Japanese trading firms Marubeni, Sumitomo, and Mitsui & Co have signed a deal to build an LNG-to-power project in Thilawa, Myanmar.
The trio also teamed up with Myanmar’s conglomerate Eden Group to build the project tipped to be worth up to $2 billion.
Myanmar’s government handed over the notice to proceed to the group during a ceremony in the country’s capital Naypyitaw on Friday.
Marubeni said in statement on Monday the scope of the project includes building and operation of a 1,250 megawatt LNG-powered plant in the Thilawa Special Economic Zone in Yangon.
The group will also build an onshore LNG receiving, storage and regasification facility of the “largest capacity” in Myanmar, it said.
Myanmar’s state-owned Electric Power Generation Enterprise will buy the power produced from the project over a 25-year term after commercial operations start.
Marubeni said the group will now conduct a detailed feasibility study followed by financing, and construction of the power plant and associated facilities.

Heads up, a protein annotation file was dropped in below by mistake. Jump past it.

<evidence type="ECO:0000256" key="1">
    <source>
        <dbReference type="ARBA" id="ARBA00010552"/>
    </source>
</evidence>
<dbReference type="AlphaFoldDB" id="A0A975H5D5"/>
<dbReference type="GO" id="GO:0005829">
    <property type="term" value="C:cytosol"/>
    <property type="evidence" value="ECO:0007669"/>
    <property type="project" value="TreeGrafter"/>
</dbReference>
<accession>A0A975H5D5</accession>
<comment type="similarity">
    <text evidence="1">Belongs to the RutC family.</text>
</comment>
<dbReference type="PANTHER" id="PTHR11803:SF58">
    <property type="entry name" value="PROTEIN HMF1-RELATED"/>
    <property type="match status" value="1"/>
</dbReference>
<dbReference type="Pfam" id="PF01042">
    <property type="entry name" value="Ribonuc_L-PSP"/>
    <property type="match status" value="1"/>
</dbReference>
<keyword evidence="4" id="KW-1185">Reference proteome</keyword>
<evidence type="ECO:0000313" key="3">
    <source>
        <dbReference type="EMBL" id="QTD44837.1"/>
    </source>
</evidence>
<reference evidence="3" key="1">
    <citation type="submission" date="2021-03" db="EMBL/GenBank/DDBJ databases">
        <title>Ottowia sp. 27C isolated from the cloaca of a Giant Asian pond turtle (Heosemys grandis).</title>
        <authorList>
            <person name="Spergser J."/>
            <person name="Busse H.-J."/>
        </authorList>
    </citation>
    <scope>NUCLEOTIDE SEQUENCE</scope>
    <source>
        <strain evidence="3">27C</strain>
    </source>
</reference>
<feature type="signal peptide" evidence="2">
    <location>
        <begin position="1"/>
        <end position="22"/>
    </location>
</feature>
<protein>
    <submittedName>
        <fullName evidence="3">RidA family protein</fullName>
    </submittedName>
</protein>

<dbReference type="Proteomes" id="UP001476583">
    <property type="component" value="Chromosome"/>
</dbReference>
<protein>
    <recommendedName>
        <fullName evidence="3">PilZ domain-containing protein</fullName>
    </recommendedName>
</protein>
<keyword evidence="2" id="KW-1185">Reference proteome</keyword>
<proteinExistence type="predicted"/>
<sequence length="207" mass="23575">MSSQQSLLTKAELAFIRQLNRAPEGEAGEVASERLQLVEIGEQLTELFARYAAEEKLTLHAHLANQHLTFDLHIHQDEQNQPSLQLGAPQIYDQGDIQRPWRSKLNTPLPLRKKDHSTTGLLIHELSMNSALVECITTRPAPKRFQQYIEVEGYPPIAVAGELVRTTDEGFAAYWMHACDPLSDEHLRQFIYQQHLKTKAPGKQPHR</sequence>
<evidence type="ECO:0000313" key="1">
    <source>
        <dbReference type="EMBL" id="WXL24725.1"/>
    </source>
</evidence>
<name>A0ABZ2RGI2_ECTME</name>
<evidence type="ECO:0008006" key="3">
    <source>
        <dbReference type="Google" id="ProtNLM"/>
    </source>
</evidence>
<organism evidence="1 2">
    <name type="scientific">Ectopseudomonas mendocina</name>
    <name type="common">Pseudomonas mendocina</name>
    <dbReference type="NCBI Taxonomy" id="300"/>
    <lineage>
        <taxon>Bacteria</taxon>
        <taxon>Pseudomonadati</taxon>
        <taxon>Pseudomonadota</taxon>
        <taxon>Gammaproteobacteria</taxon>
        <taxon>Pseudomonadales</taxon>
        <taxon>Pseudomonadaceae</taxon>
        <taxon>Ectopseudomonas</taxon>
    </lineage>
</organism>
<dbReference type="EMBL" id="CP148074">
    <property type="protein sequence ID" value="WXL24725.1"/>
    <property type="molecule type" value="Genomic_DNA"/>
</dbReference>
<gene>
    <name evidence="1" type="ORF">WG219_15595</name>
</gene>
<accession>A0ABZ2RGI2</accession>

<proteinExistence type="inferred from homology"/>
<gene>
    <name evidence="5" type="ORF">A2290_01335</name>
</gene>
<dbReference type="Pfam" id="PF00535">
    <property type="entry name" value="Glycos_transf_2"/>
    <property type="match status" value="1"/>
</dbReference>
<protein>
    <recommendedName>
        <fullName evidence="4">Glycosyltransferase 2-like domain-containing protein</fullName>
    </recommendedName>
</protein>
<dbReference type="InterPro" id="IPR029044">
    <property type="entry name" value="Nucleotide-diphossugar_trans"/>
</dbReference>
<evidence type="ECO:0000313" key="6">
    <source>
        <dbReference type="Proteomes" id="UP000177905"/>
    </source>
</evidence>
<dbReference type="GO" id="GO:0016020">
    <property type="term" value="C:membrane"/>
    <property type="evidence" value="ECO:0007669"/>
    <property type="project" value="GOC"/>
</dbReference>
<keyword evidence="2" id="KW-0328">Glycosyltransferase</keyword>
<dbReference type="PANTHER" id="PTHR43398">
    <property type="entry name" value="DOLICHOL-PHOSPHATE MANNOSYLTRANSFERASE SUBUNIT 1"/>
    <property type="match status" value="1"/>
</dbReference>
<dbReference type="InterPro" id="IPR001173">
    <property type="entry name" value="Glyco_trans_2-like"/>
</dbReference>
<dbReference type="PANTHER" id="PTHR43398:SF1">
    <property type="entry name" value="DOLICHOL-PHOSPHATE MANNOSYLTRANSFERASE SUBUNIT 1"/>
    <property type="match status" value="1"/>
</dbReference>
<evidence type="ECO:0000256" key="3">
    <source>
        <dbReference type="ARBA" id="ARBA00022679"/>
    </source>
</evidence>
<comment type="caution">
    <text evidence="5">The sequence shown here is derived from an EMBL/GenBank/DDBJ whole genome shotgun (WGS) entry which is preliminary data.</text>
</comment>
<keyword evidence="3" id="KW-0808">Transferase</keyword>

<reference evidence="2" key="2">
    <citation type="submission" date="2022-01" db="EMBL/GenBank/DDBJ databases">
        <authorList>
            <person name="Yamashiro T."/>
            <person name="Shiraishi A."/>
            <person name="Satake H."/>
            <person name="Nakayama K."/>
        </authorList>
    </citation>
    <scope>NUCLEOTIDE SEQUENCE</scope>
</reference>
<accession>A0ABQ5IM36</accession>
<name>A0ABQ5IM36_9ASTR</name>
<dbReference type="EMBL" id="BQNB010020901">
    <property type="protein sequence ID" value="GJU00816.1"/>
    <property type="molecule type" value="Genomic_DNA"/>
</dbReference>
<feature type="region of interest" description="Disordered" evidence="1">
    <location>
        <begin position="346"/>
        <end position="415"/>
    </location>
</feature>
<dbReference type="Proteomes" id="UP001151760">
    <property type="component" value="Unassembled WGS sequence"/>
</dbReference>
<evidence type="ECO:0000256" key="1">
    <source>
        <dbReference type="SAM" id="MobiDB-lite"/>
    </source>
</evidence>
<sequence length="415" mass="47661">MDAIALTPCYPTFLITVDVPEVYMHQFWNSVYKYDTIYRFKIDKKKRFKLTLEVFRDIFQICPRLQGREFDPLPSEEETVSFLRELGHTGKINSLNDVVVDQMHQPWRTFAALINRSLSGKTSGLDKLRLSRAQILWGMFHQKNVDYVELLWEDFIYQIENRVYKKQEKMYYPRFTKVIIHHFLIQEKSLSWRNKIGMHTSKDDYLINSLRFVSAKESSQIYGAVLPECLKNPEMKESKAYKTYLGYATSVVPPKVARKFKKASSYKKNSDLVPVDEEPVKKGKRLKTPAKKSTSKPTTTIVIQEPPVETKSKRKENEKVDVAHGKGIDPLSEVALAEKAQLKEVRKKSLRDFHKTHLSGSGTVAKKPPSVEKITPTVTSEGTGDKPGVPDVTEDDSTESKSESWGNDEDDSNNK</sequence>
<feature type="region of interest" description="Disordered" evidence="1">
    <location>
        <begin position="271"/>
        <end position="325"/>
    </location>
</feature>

Myanmar expects to see first electricity from the project in about six years from the notice of proceed.
The country has earlier this year received its first LNG cargoes from Malaysia joining the global importers circle.
Myanmar’s first LNG-to-power plant, located in Thaketa Township in the eastern part of Yangon, started operations last month.
The CNTIC VPower consortium, which is behind this plant, is planning in total three LNG-to-power projects in the country to support the growing demand for electricity.
Mynamar gets electricity mainly from hydroelectric power plants.
However, because of the rapid growth in power demand and variability in hydroelectric output, the country has been experiencing significant power shortages in recent years.
LNG power has proven as a fast-track solution which is why the country decided to approve several such projects to meet the growing demand.